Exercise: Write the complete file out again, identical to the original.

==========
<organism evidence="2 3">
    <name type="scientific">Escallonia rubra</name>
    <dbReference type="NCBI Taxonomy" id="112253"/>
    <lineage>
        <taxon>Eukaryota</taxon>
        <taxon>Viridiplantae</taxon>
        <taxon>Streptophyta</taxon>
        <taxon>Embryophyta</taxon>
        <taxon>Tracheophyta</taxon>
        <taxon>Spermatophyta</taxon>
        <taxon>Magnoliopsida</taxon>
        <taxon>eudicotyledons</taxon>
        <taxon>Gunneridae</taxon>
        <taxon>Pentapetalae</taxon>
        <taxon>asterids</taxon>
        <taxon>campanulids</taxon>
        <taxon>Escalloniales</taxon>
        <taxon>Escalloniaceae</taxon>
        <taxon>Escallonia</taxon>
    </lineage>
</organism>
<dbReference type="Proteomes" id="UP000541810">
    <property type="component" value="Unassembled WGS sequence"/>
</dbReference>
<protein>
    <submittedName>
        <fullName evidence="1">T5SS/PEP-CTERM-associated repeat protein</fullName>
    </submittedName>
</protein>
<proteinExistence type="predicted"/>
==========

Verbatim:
<organism evidence="2 3">
    <name type="scientific">Escallonia rubra</name>
    <dbReference type="NCBI Taxonomy" id="112253"/>
    <lineage>
        <taxon>Eukaryota</taxon>
        <taxon>Viridiplantae</taxon>
        <taxon>Streptophyta</taxon>
        <taxon>Embryophyta</taxon>
        <taxon>Tracheophyta</taxon>
        <taxon>Spermatophyta</taxon>
        <taxon>Magnoliopsida</taxon>
        <taxon>eudicotyledons</taxon>
        <taxon>Gunneridae</taxon>
        <taxon>Pentapetalae</taxon>
        <taxon>asterids</taxon>
        <taxon>campanulids</taxon>
        <taxon>Escalloniales</taxon>
        <taxon>Escalloniaceae</taxon>
        <taxon>Escallonia</taxon>
    </lineage>
</organism>
<dbReference type="Proteomes" id="UP000541810">
    <property type="component" value="Unassembled WGS sequence"/>
</dbReference>
<protein>
    <submittedName>
        <fullName evidence="1">T5SS/PEP-CTERM-associated repeat protein</fullName>
    </submittedName>
</protein>
<proteinExistence type="predicted"/>